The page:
Waec 2023 IRS Obj & Essay Answers

Waec 2023 IRS Obj & Essay Answers

Waec 2023 IRS Obj & Essay Answers




===========IRS THEORY SECTION================

Bismillaahir Rahmaanir Raheem
(i)Qul huwal laahu ahad
(ii)Allah hus-samad
(iii)Lam yalid wa lam yoolad
(iv)Wa lam yakul-lahoo kufuwan ahad

In the name of God, the Gracious, the Merciful.
(i)Say, “He is God, the One.
(ii)God, the Absolute.
(iii)He begets not, nor was He begotten.
(iv)And there is nothing comparable to Him.”

Surah Al-Ikhlas proclaims the Oneness of Allah and this concept is presented in the first ayah. The second ayah declares that Allah is As-Samad implying that He has all the attributes of perfection. As-Samad is one of the Names of Allah. It means the one Who everybody depends on, but the one who doesn’t depend on anyone, it also indicates that Allah is unlike His creation. The third ayah describes that He was not born nor did He give birth and the last ayah declares that Allah is beyond comparison. Surah Al-Ikhlas directly supports the first pillar of Islam, the shahadah.
Surah al-Ikhlas is one of the first surahs that many Muslims remember learning as a child and this is also true for those who convert to Islam. After a person has learnt the basics of the five daily prayers they are usually anxious to recite the shorter surahs of the Quran in their prayers, and almost always surah Al-Ikhlas is one of them.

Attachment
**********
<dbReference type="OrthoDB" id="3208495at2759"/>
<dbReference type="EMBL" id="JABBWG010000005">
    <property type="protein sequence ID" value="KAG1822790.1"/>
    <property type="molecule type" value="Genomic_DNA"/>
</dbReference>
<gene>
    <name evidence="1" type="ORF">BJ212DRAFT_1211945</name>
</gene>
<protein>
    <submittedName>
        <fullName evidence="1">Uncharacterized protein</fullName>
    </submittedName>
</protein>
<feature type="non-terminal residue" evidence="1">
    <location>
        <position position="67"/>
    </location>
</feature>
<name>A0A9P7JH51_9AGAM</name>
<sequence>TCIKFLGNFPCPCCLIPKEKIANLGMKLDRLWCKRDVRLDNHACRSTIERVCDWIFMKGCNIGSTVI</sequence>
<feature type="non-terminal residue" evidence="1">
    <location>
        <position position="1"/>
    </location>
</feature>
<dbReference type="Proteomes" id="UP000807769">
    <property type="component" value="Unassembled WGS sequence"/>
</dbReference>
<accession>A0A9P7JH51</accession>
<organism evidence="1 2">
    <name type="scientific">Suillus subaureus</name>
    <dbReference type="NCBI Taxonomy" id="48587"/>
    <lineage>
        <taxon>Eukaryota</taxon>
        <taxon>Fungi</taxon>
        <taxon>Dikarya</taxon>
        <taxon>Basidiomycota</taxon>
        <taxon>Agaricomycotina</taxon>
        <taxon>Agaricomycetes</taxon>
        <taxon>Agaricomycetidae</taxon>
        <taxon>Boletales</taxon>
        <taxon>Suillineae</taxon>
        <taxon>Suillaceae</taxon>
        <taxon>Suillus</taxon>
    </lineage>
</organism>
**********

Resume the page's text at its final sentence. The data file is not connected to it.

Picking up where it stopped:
Reciting surah Al-Ikhlas may be the means of attaining Paradise and earning Allah’s love. From the ahadith we are able to find some of the many benefits of loving, reciting and living by the principles outlined in this short surah.
Prophet Muhammad sent a man as a leader of an expedition. During the journey, in every prayer he concluded his recitation of the Quran with surah Al-Ikhlas. On their return his companions mentioned this to Prophet Muhammad, who replied, “Ask him why he did so”. When the man was asked, he answered, “In this surah the attributes of the Merciful Allah have been stated; therefore, I love to recite it again and again.” When the Prophet Muhammad heard this reply, he said to the people, “Inform him that Allah holds him in great love and esteem.


NO 3
Abu Bakr’s Contributions to Islam
Caliph Abu Bakr, also known as Abu Bakr As-Siddiq, made significant contributions to Islam during his tenure as the first caliph of the Rashidun Caliphate (632-634 CE).

Here are some of his notable contributions:

Successor to Prophet Muhammad: